The Mail Online, the four-year-old Web site offshoot of the British tabloid The Daily Mail, has somehow, someway become the second-largest newspaper Web site in the world behind the New York Times.
Something is working. In April, the New York Times’ site attracted 46.7 million unique users globally, according to ComScore. Mail Online pulled in 38.7 million uniques — more than the Huffington Post, the BBC and The Wall Street Journal. In the U.S., the Times drew an audience of 32.9 million uniques, putting it well ahead of Mail Online’s 16.1 million. Still, the rapidly growing site is well within striking distance of USA Today (16.9 million users) the LA Times (16.4 million) and the Washington Post (16.2).
Veteran U.K. newspaper analyst Jim Chisholm offered a few theories for Mail Online’s meteoric rise. “First of all it is of course a very successful print newspaper,” he said.”I think it has the highest revenue of any newspaper in Europe.”
Chisholm added: “Most interestingly, in common with most of the most successful newspapers in the world, it has strong female bias in its readership. I believe strongly that an emphasis on female readership is as important in the online world as it is print, and consumer society. Finally Martin Clarke, the publisher of Mail Online is a genius.”
Daily Mail executives aren’t resting on their laurels. Executives firmly believe that the Times is within reach — i.e., a UK paper could actually end up being bigger on the Web in the U.S. than the paper of record.
“The gap is closing,” said Matthew Kearney, Mail Online’s recently installed U.S. CEO. “People still have to get to know us. We’re the new kid on the block. But every month we seem to be reaching a new milestone.”
Kearny noted that Mail Online’s ration between its U.S. and U.K. audience is now even, and that the company has made inroads in Canada and other parts of the English-speaking world. This past March the site overtook HuffPo in global reach. “And we’re closing the gap on the Times,” Kearny said.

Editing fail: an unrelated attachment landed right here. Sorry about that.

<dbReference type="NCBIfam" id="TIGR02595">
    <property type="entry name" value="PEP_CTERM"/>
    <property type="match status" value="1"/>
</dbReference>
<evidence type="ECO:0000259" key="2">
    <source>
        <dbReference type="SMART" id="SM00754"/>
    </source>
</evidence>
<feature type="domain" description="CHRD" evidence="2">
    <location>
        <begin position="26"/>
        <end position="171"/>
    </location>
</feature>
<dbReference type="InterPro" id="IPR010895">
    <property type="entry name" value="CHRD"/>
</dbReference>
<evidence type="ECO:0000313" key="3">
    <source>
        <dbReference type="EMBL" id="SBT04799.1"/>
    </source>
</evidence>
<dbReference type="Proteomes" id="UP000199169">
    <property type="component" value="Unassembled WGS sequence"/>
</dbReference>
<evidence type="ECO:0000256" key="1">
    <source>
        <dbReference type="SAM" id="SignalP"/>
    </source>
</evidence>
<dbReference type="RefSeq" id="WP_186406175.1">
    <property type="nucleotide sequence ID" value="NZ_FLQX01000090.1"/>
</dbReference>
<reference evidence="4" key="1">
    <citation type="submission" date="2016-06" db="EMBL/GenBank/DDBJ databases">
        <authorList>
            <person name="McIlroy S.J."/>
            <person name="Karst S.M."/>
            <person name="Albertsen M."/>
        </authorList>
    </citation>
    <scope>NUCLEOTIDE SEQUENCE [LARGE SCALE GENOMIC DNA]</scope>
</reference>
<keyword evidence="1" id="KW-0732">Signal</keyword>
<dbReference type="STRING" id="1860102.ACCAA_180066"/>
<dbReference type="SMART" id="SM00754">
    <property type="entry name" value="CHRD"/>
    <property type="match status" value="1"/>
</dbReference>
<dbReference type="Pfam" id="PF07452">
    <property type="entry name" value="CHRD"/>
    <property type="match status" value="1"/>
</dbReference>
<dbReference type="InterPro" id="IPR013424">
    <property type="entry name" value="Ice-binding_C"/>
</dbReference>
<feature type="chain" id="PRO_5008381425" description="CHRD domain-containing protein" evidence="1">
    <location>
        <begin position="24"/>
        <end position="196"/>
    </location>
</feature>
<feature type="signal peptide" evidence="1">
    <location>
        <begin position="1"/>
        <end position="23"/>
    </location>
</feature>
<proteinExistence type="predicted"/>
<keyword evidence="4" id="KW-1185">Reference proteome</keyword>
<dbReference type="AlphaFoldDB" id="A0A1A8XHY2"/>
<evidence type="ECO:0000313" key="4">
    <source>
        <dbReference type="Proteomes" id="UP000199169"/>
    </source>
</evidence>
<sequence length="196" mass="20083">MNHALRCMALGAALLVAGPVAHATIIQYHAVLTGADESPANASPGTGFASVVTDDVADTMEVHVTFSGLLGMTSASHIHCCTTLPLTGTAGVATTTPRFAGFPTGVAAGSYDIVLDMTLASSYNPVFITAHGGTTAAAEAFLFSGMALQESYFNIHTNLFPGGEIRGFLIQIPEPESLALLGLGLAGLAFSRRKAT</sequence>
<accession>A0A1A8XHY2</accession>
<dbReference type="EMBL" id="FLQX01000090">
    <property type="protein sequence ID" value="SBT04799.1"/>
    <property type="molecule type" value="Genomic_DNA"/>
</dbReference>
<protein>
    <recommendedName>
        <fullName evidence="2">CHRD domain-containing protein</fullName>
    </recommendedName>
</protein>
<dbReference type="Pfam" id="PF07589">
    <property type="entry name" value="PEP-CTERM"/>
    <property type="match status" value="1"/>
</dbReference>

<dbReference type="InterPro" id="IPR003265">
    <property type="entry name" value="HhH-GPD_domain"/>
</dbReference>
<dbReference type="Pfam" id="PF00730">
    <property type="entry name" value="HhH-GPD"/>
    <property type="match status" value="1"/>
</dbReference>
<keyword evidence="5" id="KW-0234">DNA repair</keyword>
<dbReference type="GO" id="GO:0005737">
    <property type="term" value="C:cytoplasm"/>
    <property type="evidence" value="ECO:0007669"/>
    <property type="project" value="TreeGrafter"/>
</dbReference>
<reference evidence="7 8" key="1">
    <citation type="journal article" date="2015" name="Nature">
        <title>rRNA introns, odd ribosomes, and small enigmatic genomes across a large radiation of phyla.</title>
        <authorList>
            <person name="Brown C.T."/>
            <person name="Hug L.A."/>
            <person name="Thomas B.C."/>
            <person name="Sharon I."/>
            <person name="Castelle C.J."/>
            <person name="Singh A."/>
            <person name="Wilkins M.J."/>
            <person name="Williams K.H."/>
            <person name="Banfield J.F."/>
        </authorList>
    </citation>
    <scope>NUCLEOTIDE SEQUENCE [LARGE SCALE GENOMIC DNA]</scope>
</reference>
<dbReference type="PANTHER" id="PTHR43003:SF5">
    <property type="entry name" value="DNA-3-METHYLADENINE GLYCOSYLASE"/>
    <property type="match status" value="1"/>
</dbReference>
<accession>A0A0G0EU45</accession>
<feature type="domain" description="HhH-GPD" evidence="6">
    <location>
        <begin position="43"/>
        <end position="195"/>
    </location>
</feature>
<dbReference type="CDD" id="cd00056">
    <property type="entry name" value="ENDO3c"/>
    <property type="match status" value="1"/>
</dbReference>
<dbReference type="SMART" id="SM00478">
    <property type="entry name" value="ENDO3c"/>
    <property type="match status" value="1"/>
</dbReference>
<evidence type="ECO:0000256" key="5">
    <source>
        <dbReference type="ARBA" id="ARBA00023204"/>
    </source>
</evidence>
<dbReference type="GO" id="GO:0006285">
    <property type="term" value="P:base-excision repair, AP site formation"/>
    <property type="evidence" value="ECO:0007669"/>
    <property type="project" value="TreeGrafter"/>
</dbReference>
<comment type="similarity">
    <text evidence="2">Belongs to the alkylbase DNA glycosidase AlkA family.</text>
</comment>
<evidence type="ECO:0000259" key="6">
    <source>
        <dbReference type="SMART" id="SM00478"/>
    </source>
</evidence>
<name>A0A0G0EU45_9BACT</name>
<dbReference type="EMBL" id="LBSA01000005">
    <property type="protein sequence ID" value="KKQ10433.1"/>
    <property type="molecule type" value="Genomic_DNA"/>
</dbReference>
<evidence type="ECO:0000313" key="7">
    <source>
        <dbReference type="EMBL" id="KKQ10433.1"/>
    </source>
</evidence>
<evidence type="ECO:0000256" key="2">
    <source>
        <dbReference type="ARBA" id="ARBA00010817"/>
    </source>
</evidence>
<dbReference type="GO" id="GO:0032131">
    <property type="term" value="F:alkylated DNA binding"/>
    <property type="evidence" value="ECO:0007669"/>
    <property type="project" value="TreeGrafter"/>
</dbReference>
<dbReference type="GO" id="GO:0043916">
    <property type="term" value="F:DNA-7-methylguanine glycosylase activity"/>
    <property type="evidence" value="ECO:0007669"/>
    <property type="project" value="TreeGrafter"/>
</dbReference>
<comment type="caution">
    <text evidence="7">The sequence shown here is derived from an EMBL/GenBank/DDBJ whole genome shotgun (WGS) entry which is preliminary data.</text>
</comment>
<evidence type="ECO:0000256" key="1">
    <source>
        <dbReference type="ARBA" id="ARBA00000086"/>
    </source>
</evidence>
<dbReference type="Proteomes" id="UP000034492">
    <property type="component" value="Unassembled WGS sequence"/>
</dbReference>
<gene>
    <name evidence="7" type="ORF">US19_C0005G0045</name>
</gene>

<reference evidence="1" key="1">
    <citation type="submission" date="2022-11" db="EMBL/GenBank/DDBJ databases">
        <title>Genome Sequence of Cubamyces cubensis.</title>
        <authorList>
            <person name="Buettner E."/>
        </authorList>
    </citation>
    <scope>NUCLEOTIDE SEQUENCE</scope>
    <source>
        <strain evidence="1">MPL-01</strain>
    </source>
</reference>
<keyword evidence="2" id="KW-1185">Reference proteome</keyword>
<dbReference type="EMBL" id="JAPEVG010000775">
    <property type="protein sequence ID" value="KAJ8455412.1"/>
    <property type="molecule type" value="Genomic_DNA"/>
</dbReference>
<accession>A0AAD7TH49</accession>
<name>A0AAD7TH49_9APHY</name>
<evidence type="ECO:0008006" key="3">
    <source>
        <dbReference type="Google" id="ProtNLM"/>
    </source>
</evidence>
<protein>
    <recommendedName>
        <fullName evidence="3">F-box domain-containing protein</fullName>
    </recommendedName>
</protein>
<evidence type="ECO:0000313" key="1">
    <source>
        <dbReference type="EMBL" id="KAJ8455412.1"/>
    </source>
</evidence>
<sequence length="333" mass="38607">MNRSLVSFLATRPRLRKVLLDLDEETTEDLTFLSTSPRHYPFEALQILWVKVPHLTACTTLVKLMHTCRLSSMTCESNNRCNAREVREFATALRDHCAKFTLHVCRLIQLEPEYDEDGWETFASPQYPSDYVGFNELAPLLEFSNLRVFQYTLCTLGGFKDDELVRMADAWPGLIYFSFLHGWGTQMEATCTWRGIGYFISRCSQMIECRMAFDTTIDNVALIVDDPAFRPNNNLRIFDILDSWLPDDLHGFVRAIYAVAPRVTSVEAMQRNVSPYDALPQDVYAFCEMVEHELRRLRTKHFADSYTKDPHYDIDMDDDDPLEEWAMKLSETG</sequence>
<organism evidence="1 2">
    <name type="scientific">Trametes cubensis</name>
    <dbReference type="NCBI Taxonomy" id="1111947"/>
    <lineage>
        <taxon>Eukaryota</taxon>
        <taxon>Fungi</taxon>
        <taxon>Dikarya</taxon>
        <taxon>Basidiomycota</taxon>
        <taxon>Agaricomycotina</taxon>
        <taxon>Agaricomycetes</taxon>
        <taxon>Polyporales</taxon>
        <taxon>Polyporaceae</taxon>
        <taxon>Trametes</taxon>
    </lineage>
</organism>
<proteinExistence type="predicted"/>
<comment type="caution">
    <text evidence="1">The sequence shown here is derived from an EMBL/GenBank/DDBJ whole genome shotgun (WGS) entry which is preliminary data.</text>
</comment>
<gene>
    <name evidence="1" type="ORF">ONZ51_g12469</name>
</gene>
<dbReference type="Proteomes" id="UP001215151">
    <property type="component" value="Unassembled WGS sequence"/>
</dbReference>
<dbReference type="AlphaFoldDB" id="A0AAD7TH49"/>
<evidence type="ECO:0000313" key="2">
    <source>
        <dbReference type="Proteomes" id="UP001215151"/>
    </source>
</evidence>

The Mail Online’s U.S. push has been so successful that the company has opened two offices here: one in Los Angeles last fall and one in New York in February. It now employs 50 people in the U.S.
And the site is now customized for each region’s audience by local editors. U.S. visitors to Mail Online aren’t simply eavesdropping on the Brits as they might be with other paper’s sites but are rather viewing a localized version of the paper.
Hollywood gossip, salacious fare and viral snapshots of the likes of a midriff-baring Hermione
seem to be a big key to Mail Online’s success. But Kearney also points to the paper’s coverage of serious stuff, like the death of Osama bin Laden and the Japan earthquake/tsunami, as traffic drivers.
“A story is a story,” he said. “The biggest area on our site is news, not gossip. Our stories are well written, well researched, and that proves popular across the English-speaking world. A good story in LA is going to be read in Newcastle.”
Sure, but that’s true for virtually every newspaper in the world.Yet few enjoy a global following.
And if good juicy stories were the key to worldwide success, why haven’t any of the Rupert Murdoch-owned London tabloids pulled off the same trick? Even more glaring — The New York Post seems to have missed a major opportunity to move beyond its 5 million or so uniques in the U.S. — considering how well its mix of gossip and bombast would seem to travel.
Kearny said that social media has been key to the site’s expanding reach.
“Online news has become available to all people all of the time, and newspapers are able to publish by the minute. Good product gets shared very quickly.” Perhaps starting late online has been an advantage.
Going forward, besides catching the New York Times, Kearney said he’s got a few major goals for Mail Online: among them building a U.S. ad business and nailing mobile. To date, the site’s U.S. ad inventory has been sold by networks. A U.S. sales team hired in February is close to landing several sponsors, said Kearney, drawing interest from entertainment and auto brands. Apps for the iPhone and iPad are in the works.
As for Mail Online’s coverage, Kearney wants to figure out how to attack one of the more popular, lucrative and competitive content categories: sports (or sport, as he puts it).
“We will take that on,” he said, acknowledging that won’t be easy. “That’s not low hanging fruit, and people like ESPN do it so well. I’ve only just learned the infield fly rule.”